I try to catch a new-release film each week to review for Sunday, but some weeks don’t make it easy.  The only three major releases were Fast and Furious 6, which probably would have required me to see 1 – 5, and The Hangover III, when the first was just passable enough to stand on its own.  Epic also hit the screens this week, but I may see that with my granddaughter next weekend.

Since nothing piqued my interest this week, I decided to take a look at new Blu-Ray/DVD releases and discovered Stand Up Guys had hit the stores earlier in the week.  I missed it at the box office on its release, but it got a decent rating from IMDB users (a 6.5), although only attracting a 37% Rotten Tomatoes rating.  (For the record, I saw Warm Bodies and The Hobbit instead at that time.)

The story puts a twist on the one-last-job and geriatric-buddy genres.  Val (Al Pacino) gets paroled, and his old partner and  best friend Doc (Christopher Walken) is there to pick him up.  That’s not all Doc needs to do with Val, though; their old crime boss Claphands (Mark Margolis) wants Val dead for getting his only son killed on a job that landed Val in prison 28 years ago, and wants Doc to do it to atone for his own screw-up.  Inexplicably, Claphands gives Doc until the next day to get the job done, which leaves Val and Doc a night to get together for one last fling with another old pal, Hirsch (Alan Arkin).  Will Doc take Val out on time, or will they come up with a Plan B?

Director Fisher Stevens aimed at a 1970s sensibility in terms of noir, grittiness, and ambiguity.  On style, he succeeds, especially on the ending, even though the other genre cliches tend to overwhelm his intent.  Brian Helgeland did better with the director’s cut (and original concept) on Payback, but Stevens still gets at least a B for style.  The performances are worthwhile, especially Pacino’s dissolute but still stand-up Val.  Pacino manages not to chew the scenery and delivers subtlety and nuance.  Walken sells the internal conflict well when confronted with the choice Claphands leaves him. Alan Arkin is funny but isn’t given much to do.

The problem with Stand Up Guys is the story. We’re supposed to believe that a crime boss would wait 28 years to seek his revenge, force the man’s partners to retire, and then the two of them just sit around for nearly 30 years to fulfill his orders.  We’re also supposed to believe that the same crime boss would allow Doc and Val almost 24 hours to conspire, and then send a couple of henchmen not once but twice to tell Doc to get on with it, without just taking care of business themselves.  On top of that, add in a ridiculous revenge subplot with Vanessa Ferlito, while repeatedly wasting time with another comedy subplot involving a brothel, with Lucy Punch as a madam (with a hairstyle and glasses right out of Charlie’s Angels — a nice touch, actually). Mostly, it’s just used as a way to make old-dude sex jokes.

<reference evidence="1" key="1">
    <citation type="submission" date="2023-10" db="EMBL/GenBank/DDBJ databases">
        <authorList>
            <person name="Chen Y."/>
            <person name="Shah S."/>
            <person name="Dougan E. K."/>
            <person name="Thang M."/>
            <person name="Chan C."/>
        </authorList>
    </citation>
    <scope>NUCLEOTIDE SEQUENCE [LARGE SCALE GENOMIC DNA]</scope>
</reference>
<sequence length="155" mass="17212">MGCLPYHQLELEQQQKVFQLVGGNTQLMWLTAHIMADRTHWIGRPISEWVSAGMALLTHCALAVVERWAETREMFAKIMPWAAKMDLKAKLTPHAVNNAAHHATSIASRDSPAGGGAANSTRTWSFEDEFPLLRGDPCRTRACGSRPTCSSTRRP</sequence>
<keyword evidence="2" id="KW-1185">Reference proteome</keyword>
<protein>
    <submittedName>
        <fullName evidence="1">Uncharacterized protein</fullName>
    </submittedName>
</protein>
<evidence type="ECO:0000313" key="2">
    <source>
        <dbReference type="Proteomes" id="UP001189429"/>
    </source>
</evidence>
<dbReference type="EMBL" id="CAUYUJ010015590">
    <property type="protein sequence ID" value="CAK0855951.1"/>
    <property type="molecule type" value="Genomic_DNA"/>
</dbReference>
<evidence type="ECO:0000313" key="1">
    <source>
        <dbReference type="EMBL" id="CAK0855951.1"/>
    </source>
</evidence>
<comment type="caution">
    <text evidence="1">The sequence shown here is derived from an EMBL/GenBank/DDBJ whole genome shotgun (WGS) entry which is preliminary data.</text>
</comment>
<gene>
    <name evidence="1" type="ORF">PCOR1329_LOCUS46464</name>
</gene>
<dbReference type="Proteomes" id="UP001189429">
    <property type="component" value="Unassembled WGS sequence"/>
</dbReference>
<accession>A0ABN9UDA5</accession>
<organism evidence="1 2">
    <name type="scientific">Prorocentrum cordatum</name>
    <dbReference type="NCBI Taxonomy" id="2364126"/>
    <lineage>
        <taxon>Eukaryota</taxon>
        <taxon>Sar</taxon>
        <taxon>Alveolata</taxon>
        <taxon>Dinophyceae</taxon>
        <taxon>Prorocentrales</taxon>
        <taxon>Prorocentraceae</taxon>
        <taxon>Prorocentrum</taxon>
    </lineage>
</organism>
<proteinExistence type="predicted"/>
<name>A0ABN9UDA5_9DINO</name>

It just doesn’t work.  That doesn’t mean it’s not entertaining; a film with Pacino, Walken, and Arkin would have to work pretty hard to fail entirely.  Pacino’s performance makes it worth a watch, but I’d wait for it to hit cable or Netflix streaming rather than buy the Blu-Ray/DVD in the stores or even pay-per-view.  I watched the DVD version, and it it’s remarkably low on features — just a couple of deleted scenes that add nothing at all to the experience, plus the usual commentary track and making-of features.This film could have used more stand-up guys in the script side, and one or two more in making the DVD worthwhile, too.

Stand Up Guys is rated R for lots of good reasons.  It’s not for children or teens.  It’s probably not for anyone outside of die-hard Pacino and Walken fans.

Also new on DVD this week:

  • Parker – Speaking of PaybackParker uses the same character on a different adventure that feels … a lot like the other, more stylish, and more original film.  My review is here; not a bad popcorn movie, but better when you’re not paying extra for it.
  • Side Effects – A better film than either of the above, but not without its flaws.  Rooney Mara delivers a bravura performance that is the crux of the film, but the ending may be too pat to be very satisfying.  I reviewed it here.